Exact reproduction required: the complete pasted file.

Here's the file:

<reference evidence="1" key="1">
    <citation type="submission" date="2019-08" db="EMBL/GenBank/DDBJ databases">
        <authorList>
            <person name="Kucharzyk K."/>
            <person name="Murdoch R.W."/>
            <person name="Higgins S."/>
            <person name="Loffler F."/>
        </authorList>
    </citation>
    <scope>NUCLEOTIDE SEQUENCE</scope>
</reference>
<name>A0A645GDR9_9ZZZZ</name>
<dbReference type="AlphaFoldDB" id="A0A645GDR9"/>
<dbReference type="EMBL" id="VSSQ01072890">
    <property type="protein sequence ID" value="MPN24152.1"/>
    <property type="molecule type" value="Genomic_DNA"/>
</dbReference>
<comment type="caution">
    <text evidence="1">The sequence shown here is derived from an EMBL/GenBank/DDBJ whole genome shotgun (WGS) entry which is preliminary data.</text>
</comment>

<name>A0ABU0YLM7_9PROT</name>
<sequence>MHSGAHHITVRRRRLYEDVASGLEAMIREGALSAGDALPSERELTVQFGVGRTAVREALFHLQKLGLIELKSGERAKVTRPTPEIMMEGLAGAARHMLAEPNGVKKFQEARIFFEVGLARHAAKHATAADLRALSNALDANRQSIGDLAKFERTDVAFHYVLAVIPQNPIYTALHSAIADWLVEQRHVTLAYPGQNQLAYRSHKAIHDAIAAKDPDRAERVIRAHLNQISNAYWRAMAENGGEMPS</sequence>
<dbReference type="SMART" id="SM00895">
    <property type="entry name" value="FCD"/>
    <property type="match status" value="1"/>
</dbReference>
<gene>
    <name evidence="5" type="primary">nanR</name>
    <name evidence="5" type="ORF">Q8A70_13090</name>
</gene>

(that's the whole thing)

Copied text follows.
<reference evidence="1" key="1">
    <citation type="submission" date="2019-08" db="EMBL/GenBank/DDBJ databases">
        <authorList>
            <person name="Kucharzyk K."/>
            <person name="Murdoch R.W."/>
            <person name="Higgins S."/>
            <person name="Loffler F."/>
        </authorList>
    </citation>
    <scope>NUCLEOTIDE SEQUENCE</scope>
</reference>
<name>A0A645GDR9_9ZZZZ</name>
<dbReference type="AlphaFoldDB" id="A0A645GDR9"/>
<dbReference type="EMBL" id="VSSQ01072890">
    <property type="protein sequence ID" value="MPN24152.1"/>
    <property type="molecule type" value="Genomic_DNA"/>
</dbReference>
<comment type="caution">
    <text evidence="1">The sequence shown here is derived from an EMBL/GenBank/DDBJ whole genome shotgun (WGS) entry which is preliminary data.</text>
</comment>

<name>A0ABU0YLM7_9PROT</name>
<sequence>MHSGAHHITVRRRRLYEDVASGLEAMIREGALSAGDALPSERELTVQFGVGRTAVREALFHLQKLGLIELKSGERAKVTRPTPEIMMEGLAGAARHMLAEPNGVKKFQEARIFFEVGLARHAAKHATAADLRALSNALDANRQSIGDLAKFERTDVAFHYVLAVIPQNPIYTALHSAIADWLVEQRHVTLAYPGQNQLAYRSHKAIHDAIAAKDPDRAERVIRAHLNQISNAYWRAMAENGGEMPS</sequence>
<dbReference type="SMART" id="SM00895">
    <property type="entry name" value="FCD"/>
    <property type="match status" value="1"/>
</dbReference>
<gene>
    <name evidence="5" type="primary">nanR</name>
    <name evidence="5" type="ORF">Q8A70_13090</name>
</gene>